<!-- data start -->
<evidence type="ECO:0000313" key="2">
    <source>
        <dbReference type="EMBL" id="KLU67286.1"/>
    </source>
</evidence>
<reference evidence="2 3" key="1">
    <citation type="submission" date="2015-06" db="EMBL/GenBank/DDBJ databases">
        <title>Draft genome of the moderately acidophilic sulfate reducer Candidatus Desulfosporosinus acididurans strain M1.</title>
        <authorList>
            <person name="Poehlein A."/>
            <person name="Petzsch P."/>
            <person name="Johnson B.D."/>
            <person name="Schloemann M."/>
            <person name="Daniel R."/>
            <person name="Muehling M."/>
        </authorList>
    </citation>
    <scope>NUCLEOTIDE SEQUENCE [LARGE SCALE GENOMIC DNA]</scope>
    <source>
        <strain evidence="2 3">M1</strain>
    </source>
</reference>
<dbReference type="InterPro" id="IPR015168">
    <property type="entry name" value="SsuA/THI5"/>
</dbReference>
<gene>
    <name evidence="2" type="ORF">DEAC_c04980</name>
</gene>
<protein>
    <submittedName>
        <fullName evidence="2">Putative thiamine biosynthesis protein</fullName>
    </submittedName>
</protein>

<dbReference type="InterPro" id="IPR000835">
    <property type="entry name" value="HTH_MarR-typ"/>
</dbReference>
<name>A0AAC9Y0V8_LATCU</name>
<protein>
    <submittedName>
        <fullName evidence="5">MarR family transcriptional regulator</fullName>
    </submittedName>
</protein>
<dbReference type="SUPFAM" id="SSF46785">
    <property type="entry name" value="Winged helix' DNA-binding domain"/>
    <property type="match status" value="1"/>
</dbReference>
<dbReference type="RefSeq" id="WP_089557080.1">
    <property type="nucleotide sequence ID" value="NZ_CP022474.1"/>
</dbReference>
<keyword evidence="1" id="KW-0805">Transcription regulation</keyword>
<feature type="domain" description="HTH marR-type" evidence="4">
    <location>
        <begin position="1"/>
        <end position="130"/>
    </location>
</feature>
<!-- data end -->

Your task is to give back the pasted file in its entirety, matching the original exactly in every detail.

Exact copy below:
<evidence type="ECO:0000313" key="2">
    <source>
        <dbReference type="EMBL" id="KLU67286.1"/>
    </source>
</evidence>
<reference evidence="2 3" key="1">
    <citation type="submission" date="2015-06" db="EMBL/GenBank/DDBJ databases">
        <title>Draft genome of the moderately acidophilic sulfate reducer Candidatus Desulfosporosinus acididurans strain M1.</title>
        <authorList>
            <person name="Poehlein A."/>
            <person name="Petzsch P."/>
            <person name="Johnson B.D."/>
            <person name="Schloemann M."/>
            <person name="Daniel R."/>
            <person name="Muehling M."/>
        </authorList>
    </citation>
    <scope>NUCLEOTIDE SEQUENCE [LARGE SCALE GENOMIC DNA]</scope>
    <source>
        <strain evidence="2 3">M1</strain>
    </source>
</reference>
<dbReference type="InterPro" id="IPR015168">
    <property type="entry name" value="SsuA/THI5"/>
</dbReference>
<gene>
    <name evidence="2" type="ORF">DEAC_c04980</name>
</gene>
<protein>
    <submittedName>
        <fullName evidence="2">Putative thiamine biosynthesis protein</fullName>
    </submittedName>
</protein>

<dbReference type="InterPro" id="IPR000835">
    <property type="entry name" value="HTH_MarR-typ"/>
</dbReference>
<name>A0AAC9Y0V8_LATCU</name>
<protein>
    <submittedName>
        <fullName evidence="5">MarR family transcriptional regulator</fullName>
    </submittedName>
</protein>
<dbReference type="SUPFAM" id="SSF46785">
    <property type="entry name" value="Winged helix' DNA-binding domain"/>
    <property type="match status" value="1"/>
</dbReference>
<dbReference type="RefSeq" id="WP_089557080.1">
    <property type="nucleotide sequence ID" value="NZ_CP022474.1"/>
</dbReference>
<keyword evidence="1" id="KW-0805">Transcription regulation</keyword>
<feature type="domain" description="HTH marR-type" evidence="4">
    <location>
        <begin position="1"/>
        <end position="130"/>
    </location>
</feature>